CREFC Miami 2023: CRE Finance at Forefront in New Congress
While much of the political focus of late has been on Kevin McCarthy’s tumultuous path to become speaker of the House, the 118th Congress will turn the spotlight to a number of key finance topics that could have wide-ranging implications for commercial real estate.
Republicans narrowly seized control of the House of Representatives during the midterm elections, which changed the composition of committees important to the CRE industry, most notably the House Financial Services Committee where U.S. Rep. Patrick McHenry (R-N.C.) replaced Maxine Waters (D-Calif) as chair. Even though the Freedom Caucus consisting of the most conservative Republican members gained increased power during McCarthy’s speaker nomination battle, McHenry is not expected to guide the committee in an extreme direction.
“Patrick McHenry is a thoughtful member and he is a good man who cares about the issues that his committee has jurisdiction over,” Isaac Boltansky, director of policy research at BTIG, said Tuesday during a CRE Finance Council panel entitled “Government Relations Update and Regulatory Pipeline” at the Loews Miami Beach Hotel.
Bolansky stressed that McHenry will be spearheading oversight into a number of financial services activities that relate to CRE, including cryptocurrency. He said there likely won’t be any comprehensive legislation to overhaul crypto in the current Congress, but some changes to stable coins could be on the table.
McHenry’s counterpart in the U.S. Senate, Sen. Sherrod Brown (D-OH), chair of the Senate Committee on Banking, Housing, and Urban Affairs, is also expected to bring crypto financing into the forefront along with highlighting the Democratic perspective on the importance of climate change, according to Genger Charles, managing director, head of external affairs and impact strategies at The Amherst Group.
“I think he sort of has a responsibility at this point to get into the crypto game,” Charles said. “They will try to build a record around specific impacts to the financial sector of climate change and try to help create that counterbalance as the record is being formed for what is the acceptable regulation.”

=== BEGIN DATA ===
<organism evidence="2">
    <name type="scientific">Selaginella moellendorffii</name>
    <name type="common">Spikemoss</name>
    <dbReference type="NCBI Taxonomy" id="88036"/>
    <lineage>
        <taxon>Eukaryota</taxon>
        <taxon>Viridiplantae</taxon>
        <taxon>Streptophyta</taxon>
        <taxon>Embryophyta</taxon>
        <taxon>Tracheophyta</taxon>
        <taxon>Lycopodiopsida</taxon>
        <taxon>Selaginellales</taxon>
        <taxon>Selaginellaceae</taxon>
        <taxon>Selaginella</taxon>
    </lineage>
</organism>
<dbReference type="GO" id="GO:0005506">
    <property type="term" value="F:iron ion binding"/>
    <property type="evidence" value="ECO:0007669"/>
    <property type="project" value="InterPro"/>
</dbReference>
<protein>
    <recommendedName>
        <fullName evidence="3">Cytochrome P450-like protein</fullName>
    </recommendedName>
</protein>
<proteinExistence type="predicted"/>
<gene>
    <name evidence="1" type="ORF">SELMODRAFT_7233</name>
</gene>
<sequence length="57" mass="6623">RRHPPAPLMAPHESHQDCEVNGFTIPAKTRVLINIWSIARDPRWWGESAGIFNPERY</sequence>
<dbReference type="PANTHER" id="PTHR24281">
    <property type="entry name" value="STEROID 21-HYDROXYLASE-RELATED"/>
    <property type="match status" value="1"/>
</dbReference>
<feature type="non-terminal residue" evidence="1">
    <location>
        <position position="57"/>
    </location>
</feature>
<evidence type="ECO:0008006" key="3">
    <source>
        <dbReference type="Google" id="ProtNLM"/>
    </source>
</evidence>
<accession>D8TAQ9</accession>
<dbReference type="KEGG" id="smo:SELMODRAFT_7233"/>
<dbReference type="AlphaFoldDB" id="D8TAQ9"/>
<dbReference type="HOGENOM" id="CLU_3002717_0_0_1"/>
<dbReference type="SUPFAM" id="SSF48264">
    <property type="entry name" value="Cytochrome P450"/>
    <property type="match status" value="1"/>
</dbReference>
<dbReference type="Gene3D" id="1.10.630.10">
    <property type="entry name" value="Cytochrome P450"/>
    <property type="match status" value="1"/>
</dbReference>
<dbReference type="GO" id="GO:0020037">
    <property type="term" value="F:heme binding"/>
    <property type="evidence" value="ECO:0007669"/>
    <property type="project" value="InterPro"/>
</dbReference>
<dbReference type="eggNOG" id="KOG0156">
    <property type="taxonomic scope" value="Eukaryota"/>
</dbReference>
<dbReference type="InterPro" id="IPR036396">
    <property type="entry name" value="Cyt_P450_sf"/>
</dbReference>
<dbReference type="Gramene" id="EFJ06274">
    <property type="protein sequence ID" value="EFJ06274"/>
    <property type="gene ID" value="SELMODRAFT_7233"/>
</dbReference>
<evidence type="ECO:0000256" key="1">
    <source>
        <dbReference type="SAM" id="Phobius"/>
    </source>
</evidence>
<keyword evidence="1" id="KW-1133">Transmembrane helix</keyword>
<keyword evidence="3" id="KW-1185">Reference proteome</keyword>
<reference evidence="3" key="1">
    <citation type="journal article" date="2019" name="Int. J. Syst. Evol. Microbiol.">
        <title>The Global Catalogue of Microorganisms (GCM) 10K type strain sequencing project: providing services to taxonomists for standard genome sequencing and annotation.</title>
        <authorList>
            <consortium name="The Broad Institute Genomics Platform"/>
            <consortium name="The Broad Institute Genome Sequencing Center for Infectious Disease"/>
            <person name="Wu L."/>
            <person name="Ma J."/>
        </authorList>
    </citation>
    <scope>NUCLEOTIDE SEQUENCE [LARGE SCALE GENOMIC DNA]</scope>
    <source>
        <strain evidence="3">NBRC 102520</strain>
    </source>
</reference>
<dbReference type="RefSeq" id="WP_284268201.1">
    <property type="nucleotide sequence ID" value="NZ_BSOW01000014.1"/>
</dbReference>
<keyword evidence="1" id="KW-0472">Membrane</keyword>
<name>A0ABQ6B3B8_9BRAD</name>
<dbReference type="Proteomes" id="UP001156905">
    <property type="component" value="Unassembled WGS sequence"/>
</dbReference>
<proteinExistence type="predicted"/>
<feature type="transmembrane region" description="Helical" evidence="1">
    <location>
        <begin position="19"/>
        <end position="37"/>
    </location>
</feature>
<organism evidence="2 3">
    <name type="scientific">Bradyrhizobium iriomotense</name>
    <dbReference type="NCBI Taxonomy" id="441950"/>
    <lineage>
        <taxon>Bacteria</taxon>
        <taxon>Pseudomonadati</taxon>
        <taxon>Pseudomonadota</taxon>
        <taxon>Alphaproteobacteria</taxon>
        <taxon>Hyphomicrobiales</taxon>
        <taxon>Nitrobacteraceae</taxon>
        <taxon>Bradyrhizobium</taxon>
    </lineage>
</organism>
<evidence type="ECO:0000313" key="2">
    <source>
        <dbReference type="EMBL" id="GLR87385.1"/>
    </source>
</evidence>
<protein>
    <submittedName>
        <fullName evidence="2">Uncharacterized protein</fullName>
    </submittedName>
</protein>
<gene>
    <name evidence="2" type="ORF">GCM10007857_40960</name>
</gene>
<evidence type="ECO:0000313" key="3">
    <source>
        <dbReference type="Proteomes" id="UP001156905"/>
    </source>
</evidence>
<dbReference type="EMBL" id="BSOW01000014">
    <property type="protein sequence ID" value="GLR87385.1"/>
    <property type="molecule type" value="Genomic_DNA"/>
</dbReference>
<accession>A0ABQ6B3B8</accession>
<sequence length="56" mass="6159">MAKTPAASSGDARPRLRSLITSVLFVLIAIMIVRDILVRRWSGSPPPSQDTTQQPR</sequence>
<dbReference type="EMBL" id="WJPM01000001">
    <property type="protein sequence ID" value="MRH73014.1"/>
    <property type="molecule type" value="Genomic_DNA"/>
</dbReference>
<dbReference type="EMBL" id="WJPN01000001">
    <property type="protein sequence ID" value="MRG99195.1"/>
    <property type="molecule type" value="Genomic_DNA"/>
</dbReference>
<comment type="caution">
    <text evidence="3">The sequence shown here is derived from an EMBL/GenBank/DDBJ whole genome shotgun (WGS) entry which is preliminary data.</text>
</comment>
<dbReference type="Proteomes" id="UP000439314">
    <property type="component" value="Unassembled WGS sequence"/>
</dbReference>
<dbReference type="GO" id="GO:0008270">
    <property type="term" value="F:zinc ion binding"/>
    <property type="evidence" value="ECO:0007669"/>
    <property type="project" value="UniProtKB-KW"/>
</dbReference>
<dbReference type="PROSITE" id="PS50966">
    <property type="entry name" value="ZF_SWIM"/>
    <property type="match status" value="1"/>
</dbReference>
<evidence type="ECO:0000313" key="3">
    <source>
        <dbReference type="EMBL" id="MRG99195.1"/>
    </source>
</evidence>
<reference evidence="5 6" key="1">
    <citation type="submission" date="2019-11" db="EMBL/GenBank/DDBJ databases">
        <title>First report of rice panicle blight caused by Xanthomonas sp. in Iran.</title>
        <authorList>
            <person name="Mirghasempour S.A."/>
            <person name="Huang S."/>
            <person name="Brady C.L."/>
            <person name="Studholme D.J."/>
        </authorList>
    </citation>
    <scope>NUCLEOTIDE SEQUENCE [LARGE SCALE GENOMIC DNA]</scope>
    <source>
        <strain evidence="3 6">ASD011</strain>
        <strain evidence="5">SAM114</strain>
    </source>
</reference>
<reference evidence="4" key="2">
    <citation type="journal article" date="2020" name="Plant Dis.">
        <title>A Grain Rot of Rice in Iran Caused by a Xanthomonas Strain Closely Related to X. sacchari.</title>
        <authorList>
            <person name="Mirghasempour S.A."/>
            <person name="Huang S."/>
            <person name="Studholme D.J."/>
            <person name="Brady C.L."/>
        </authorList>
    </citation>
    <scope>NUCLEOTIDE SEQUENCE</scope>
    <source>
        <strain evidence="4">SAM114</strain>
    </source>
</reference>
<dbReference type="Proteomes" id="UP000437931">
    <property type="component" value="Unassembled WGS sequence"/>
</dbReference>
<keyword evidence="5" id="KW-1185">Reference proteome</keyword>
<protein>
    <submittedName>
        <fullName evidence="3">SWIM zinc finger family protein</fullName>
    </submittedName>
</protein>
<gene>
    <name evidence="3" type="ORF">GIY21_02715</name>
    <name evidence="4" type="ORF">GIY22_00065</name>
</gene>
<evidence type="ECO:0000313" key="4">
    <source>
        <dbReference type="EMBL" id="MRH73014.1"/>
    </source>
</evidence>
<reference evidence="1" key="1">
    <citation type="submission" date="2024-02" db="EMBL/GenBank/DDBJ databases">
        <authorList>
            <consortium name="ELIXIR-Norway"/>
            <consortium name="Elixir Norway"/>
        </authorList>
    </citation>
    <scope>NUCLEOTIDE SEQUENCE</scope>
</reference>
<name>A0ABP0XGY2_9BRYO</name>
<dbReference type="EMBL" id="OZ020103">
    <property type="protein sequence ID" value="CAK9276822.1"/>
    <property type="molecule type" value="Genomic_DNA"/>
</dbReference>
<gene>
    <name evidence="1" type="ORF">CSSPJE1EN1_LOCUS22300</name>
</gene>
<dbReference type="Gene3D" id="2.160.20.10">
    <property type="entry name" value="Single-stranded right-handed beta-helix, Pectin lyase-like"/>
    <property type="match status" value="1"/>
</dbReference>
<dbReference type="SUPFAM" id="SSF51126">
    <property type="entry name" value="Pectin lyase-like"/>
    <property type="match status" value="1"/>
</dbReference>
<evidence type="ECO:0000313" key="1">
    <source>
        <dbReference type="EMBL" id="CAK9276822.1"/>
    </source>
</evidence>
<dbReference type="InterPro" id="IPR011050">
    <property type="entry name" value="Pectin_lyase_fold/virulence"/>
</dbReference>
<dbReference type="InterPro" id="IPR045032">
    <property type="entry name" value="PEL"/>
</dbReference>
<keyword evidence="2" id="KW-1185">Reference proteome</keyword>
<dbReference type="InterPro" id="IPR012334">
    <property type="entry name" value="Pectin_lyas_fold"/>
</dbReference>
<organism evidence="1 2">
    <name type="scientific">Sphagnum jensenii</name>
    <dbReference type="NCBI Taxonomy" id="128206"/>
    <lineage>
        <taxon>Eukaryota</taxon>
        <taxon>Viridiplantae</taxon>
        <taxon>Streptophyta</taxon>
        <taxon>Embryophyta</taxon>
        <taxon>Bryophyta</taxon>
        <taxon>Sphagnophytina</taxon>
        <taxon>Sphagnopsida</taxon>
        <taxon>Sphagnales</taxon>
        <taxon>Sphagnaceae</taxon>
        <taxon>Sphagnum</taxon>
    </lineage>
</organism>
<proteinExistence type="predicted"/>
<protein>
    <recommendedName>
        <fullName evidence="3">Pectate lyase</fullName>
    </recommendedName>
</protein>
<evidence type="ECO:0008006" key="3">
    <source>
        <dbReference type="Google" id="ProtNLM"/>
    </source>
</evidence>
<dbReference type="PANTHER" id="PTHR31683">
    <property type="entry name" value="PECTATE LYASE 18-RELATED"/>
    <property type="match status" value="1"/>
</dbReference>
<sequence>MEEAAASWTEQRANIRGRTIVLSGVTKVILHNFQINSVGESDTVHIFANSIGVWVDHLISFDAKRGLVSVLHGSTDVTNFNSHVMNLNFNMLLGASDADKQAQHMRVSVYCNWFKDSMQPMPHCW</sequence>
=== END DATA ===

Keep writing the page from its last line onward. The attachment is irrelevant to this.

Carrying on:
On the legislative side, CREFC is lobbying hard for changes to the Home Mortgage Disclosure Act in response to potential compliance challenges confronting some non-bank CRE multifamily lenders.
“If you made between 25 and 100 multifamily loans in the preceding two years and you are not a bank, you probably have a new compliance obligation with the Consumer Financial Protection Bureau,” said David McCarthy, managing director and head of policy at CREFC. “We’re working on it as a legislative priority.”
Tuesday’s panel also included Sairah Burki, managing director, regulatory affairs & sustainability at CREFC; Scott Sinder, CREFC general counsel and partner at Steptoe & Johnson; The discussion was moderated by Justin Ailes, managing director, government relations at CREFC.
Burki said among regulatory policies the CRE industry should monitor closely is the
Securities and Exchange Commission’s proposed rule to require publicly listed companies like real estate investment trusts to disclose greenhouse gas (GHG) emissions data and climate-related risks. She stressed that the portion of the SEC proposal referred to as Scope 3, where companies are expected to report GHG information if they cause material financial impact, would especially affect CRE.
“There’s been so much discussion about emissions, data, etc., but I do think people should also be focusing on other parts of the proposed rule, in particular the requirement that organizations disclose climate-related impacts on their financials if it’s a reasonable chance that it’s material,” Burki said. “It’s very difficult, as we don’t have standardized climate models and we don’t have a standardized way to interpret the climate models for financial statements.”
A big wild card for this year will be if the House under GOP control with some extremist members guiding policy will support raising the federal debt ceiling, since failure to do so would risk a U.S. default. Boltansky said he expects the debt ceiling to be addressed but is concerned about a possible repeat of 2011, when the issue last came to the forefront and Wall Street took major financial hits as a result.
“What I’m scared of is there’s going to be some sort of Rube Goldberg-esque legislative response like we had in 2011 with a Budget Control Act that constrains our fiscal support mechanism on Capitol Hill right at the time of an economic downturn,” Boltansky said.
Prior to politics taking center stage, the CREFC crowd was treated to an escape with a keynote speech by professional skateboarding legend and entrepreneur Tony Hawk, who helped spark the launch of ESPN’s long-standing X Games competition in the mid-1990s. Since navigating through market volatility often requires sportsmanship, positive attitude, resilience and patience, Hawk, known as “Birdman,” was a fitting choice to highlight his unprecedented success from skateboarder to CEO.
Hawk’s legendary sports career had an incredible second act at Activision in 1992, launching his Pro Skater brand. His skateboarding video game series is now a billion-dollar franchise.
“I was very proud of being able to help create something like that to help promote skateboarding and better life,” Hawk said during his keynote speech to a packed crowd Tuesday at the Loews.
An interesting side note: The skateboard legend mentioned he bought his first house at 16 when he was in high school. Hawk doesn’t own any commercial real estate today, but a career that involves getting back up again after taking spills can only be a good template for those riding the roller coaster of the current market.